I fear that today's generation, or my generation if you will, really has nothing going on for them. They spend much of their time playing video games, drinking 4-5 nights per week, getting plastered as often as possible, and getting doped up on any variety or combination of recreational substances. There is really very little that they are contributing to society, thus they have little to be proud of in their pathetic excuses for lives, so when an opportunity comes to make history by trashing their city and thus embarrassing all of us who are trying to lead respectable, contributing lives, they take advantage of it. And while I know that I live in a society that says it is not my right to tell someone else how to live their life, I have no problem saying that these types of people are the scum of Canadian society. They are the product of a society that rarely has the guts to stigmatize destructive behaviour. We will stigmatize the rioters, but not the lifestyle choices that brought them to be rioters. These rioters had little fear, as the truth is that most of them are likely to get off scot-free. Efforts are being made to identify the rioters by proud Vancouverites who are angry at what happened to their city at the hands of these fools, but it is a long shot that most will ever be identified, or charged, let alone convicted.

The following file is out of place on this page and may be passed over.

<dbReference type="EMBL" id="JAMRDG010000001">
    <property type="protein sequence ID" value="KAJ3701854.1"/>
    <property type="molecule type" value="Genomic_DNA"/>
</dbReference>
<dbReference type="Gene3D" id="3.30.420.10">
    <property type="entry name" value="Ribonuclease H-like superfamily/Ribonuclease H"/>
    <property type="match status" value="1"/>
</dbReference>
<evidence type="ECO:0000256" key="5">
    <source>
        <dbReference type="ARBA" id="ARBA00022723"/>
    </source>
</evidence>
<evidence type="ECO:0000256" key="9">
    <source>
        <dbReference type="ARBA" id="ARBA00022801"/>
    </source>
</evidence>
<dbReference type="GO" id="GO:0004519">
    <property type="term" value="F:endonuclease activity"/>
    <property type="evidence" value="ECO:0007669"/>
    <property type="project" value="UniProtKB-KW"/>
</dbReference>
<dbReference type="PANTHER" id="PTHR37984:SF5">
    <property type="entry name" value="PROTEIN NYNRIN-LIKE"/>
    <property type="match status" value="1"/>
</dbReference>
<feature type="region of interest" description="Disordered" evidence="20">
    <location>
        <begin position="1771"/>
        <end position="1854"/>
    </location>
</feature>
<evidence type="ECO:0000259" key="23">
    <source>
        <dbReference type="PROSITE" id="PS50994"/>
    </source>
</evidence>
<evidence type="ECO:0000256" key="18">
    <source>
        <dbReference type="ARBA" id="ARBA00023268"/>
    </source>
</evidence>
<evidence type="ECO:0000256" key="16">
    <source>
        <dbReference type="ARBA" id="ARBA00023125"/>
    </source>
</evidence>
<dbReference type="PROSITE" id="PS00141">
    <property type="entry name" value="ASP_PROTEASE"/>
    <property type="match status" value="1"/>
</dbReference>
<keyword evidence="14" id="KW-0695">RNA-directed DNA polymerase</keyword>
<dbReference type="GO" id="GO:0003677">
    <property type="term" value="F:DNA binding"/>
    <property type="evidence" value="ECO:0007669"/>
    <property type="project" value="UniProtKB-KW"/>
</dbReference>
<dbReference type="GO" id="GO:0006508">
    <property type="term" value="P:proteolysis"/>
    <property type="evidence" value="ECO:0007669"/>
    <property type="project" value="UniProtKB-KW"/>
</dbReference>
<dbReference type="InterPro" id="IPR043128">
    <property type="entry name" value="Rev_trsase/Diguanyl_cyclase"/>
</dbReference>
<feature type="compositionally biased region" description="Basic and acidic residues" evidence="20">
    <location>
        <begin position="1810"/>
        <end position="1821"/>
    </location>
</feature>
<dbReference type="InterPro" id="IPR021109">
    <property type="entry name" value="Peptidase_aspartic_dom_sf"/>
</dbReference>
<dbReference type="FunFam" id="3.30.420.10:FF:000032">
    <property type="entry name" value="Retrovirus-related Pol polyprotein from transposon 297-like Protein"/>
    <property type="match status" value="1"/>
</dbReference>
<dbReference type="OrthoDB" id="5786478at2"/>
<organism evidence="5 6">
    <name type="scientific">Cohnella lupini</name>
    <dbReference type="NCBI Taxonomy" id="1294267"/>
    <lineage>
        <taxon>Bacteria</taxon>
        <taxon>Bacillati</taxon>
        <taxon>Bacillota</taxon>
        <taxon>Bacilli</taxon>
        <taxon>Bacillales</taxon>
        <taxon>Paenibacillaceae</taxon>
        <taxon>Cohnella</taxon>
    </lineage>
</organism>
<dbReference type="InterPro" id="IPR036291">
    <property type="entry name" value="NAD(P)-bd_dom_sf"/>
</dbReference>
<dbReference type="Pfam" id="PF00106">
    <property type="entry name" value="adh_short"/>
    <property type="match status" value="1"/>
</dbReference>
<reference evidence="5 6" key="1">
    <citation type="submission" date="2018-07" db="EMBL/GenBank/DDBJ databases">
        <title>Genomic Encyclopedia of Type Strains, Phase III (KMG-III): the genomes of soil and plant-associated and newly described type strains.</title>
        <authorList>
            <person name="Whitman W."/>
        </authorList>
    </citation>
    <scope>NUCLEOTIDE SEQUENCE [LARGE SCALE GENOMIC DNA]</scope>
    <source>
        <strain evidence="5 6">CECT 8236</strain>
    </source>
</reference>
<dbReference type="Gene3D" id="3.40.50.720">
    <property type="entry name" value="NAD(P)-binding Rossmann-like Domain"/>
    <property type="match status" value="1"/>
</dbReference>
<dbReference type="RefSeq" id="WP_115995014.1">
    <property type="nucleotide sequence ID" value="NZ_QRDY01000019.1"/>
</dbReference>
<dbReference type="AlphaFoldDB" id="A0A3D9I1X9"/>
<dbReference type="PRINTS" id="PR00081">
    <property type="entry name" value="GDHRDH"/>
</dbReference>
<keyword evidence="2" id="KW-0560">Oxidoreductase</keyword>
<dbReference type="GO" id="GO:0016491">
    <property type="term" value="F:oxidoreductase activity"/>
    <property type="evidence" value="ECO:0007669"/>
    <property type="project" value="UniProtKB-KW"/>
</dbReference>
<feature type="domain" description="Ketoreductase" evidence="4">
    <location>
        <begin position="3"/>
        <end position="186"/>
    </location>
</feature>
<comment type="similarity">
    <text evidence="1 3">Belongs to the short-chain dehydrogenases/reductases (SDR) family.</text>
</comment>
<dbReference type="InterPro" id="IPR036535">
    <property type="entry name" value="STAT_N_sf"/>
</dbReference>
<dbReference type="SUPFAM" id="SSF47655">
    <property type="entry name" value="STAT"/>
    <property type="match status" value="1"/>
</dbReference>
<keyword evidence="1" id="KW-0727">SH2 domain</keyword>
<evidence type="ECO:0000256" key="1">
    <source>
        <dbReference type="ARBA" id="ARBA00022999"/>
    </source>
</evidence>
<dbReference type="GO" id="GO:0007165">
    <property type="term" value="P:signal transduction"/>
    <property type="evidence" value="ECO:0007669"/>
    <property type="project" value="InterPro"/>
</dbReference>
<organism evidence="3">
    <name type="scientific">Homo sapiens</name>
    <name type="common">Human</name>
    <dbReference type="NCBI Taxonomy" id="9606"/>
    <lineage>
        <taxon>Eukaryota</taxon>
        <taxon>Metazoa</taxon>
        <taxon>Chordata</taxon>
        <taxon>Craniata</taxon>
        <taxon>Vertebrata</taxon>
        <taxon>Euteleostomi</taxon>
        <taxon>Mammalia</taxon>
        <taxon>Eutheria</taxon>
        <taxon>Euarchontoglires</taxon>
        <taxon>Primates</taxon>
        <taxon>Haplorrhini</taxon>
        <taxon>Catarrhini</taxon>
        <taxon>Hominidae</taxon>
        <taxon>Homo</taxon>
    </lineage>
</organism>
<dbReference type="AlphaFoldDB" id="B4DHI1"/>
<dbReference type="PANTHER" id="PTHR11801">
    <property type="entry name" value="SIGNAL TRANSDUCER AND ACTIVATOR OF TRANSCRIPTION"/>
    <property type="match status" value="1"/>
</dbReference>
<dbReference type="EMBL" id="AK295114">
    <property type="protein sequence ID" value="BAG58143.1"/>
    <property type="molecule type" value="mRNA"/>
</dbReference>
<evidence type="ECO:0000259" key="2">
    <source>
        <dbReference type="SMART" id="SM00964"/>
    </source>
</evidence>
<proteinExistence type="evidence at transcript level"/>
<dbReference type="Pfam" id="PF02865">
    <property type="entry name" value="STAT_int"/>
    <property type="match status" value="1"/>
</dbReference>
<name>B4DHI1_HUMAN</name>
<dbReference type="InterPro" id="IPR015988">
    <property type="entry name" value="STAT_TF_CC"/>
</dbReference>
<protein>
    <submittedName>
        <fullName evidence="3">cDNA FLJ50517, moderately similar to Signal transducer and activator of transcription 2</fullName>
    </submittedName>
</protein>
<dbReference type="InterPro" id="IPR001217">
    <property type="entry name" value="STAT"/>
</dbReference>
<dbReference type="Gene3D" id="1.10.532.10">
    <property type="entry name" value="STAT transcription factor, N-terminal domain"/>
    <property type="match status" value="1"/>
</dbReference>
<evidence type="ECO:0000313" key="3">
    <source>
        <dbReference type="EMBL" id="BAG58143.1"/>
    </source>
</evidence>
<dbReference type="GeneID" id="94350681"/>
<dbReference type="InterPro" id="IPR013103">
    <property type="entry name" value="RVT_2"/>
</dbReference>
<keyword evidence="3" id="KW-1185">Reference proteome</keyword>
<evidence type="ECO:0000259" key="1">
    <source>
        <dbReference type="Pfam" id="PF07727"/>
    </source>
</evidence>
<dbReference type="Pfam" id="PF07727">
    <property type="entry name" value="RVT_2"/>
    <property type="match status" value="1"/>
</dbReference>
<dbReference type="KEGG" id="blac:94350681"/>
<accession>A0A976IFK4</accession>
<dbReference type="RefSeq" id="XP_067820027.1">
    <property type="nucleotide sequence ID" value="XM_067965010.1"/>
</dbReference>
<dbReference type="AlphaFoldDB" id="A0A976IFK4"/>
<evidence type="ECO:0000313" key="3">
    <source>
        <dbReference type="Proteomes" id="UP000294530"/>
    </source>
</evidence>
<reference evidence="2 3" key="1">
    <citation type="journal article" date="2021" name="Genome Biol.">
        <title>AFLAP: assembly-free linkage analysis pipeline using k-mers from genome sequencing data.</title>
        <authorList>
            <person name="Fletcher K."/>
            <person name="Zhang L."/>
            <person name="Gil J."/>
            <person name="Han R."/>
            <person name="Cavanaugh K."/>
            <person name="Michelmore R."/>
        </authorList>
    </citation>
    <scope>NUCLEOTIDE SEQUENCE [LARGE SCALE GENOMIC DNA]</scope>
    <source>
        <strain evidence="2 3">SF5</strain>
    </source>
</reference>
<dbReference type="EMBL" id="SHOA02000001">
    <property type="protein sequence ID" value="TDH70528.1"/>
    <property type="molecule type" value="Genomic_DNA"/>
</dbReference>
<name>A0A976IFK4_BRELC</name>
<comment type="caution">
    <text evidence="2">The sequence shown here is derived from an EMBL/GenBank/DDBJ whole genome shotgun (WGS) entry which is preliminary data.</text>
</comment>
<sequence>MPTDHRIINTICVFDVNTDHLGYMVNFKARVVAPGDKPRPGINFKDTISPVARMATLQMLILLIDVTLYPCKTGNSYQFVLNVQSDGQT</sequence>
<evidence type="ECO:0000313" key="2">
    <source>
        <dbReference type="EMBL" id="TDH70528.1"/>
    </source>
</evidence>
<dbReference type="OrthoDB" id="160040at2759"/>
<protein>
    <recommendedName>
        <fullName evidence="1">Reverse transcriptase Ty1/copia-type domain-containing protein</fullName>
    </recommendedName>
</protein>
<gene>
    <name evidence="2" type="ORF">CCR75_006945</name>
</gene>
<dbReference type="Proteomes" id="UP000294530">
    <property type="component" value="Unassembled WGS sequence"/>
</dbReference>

But what of all the spectators who stood by taking photos of the clashes with the police and the burning of cars? I suspect that many of them feel little remorse, because in their minds, they were not participants, but they truly were. Unless one was specifically taking photos for the purposes of identifying these hooligans later, then I believe that they contributed to the problem. They continued to watch all of the events as their Wednesday entertainment, and the best part for them was that it was completely free. And while they may have not thrown rocks at the police, or contributed to the burning cars and trash, they enabled and emboldened the rioters.